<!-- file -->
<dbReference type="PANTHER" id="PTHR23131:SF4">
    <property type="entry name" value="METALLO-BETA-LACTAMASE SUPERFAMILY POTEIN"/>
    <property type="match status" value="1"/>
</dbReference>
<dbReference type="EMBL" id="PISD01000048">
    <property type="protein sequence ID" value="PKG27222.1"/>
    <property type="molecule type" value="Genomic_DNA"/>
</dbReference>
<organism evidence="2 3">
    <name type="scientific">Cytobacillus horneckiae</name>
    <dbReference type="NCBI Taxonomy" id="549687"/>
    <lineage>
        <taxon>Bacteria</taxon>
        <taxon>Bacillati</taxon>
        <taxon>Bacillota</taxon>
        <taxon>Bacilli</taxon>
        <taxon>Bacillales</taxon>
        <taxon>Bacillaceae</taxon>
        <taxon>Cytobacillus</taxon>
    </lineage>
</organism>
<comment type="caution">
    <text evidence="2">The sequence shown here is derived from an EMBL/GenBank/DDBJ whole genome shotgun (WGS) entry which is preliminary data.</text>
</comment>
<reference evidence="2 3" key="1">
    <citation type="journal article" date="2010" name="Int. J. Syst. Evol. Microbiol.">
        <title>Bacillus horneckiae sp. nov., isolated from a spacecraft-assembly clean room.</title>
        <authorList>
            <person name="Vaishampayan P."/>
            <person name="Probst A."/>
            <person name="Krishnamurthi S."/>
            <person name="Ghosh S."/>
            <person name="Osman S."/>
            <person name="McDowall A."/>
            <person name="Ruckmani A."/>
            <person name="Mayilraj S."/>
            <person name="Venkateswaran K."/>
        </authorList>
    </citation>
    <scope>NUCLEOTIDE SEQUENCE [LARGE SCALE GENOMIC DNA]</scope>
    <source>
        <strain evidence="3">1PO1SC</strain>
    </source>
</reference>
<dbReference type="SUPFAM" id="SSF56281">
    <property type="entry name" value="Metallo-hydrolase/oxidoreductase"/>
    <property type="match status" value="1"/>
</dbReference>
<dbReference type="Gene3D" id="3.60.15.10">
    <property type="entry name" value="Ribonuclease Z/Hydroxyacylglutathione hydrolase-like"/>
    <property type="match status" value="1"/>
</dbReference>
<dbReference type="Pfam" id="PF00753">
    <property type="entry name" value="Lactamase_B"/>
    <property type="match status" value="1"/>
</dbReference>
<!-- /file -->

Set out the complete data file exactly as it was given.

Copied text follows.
<dbReference type="PANTHER" id="PTHR23131:SF4">
    <property type="entry name" value="METALLO-BETA-LACTAMASE SUPERFAMILY POTEIN"/>
    <property type="match status" value="1"/>
</dbReference>
<dbReference type="EMBL" id="PISD01000048">
    <property type="protein sequence ID" value="PKG27222.1"/>
    <property type="molecule type" value="Genomic_DNA"/>
</dbReference>
<organism evidence="2 3">
    <name type="scientific">Cytobacillus horneckiae</name>
    <dbReference type="NCBI Taxonomy" id="549687"/>
    <lineage>
        <taxon>Bacteria</taxon>
        <taxon>Bacillati</taxon>
        <taxon>Bacillota</taxon>
        <taxon>Bacilli</taxon>
        <taxon>Bacillales</taxon>
        <taxon>Bacillaceae</taxon>
        <taxon>Cytobacillus</taxon>
    </lineage>
</organism>
<comment type="caution">
    <text evidence="2">The sequence shown here is derived from an EMBL/GenBank/DDBJ whole genome shotgun (WGS) entry which is preliminary data.</text>
</comment>
<reference evidence="2 3" key="1">
    <citation type="journal article" date="2010" name="Int. J. Syst. Evol. Microbiol.">
        <title>Bacillus horneckiae sp. nov., isolated from a spacecraft-assembly clean room.</title>
        <authorList>
            <person name="Vaishampayan P."/>
            <person name="Probst A."/>
            <person name="Krishnamurthi S."/>
            <person name="Ghosh S."/>
            <person name="Osman S."/>
            <person name="McDowall A."/>
            <person name="Ruckmani A."/>
            <person name="Mayilraj S."/>
            <person name="Venkateswaran K."/>
        </authorList>
    </citation>
    <scope>NUCLEOTIDE SEQUENCE [LARGE SCALE GENOMIC DNA]</scope>
    <source>
        <strain evidence="3">1PO1SC</strain>
    </source>
</reference>
<dbReference type="SUPFAM" id="SSF56281">
    <property type="entry name" value="Metallo-hydrolase/oxidoreductase"/>
    <property type="match status" value="1"/>
</dbReference>
<dbReference type="Gene3D" id="3.60.15.10">
    <property type="entry name" value="Ribonuclease Z/Hydroxyacylglutathione hydrolase-like"/>
    <property type="match status" value="1"/>
</dbReference>
<dbReference type="Pfam" id="PF00753">
    <property type="entry name" value="Lactamase_B"/>
    <property type="match status" value="1"/>
</dbReference>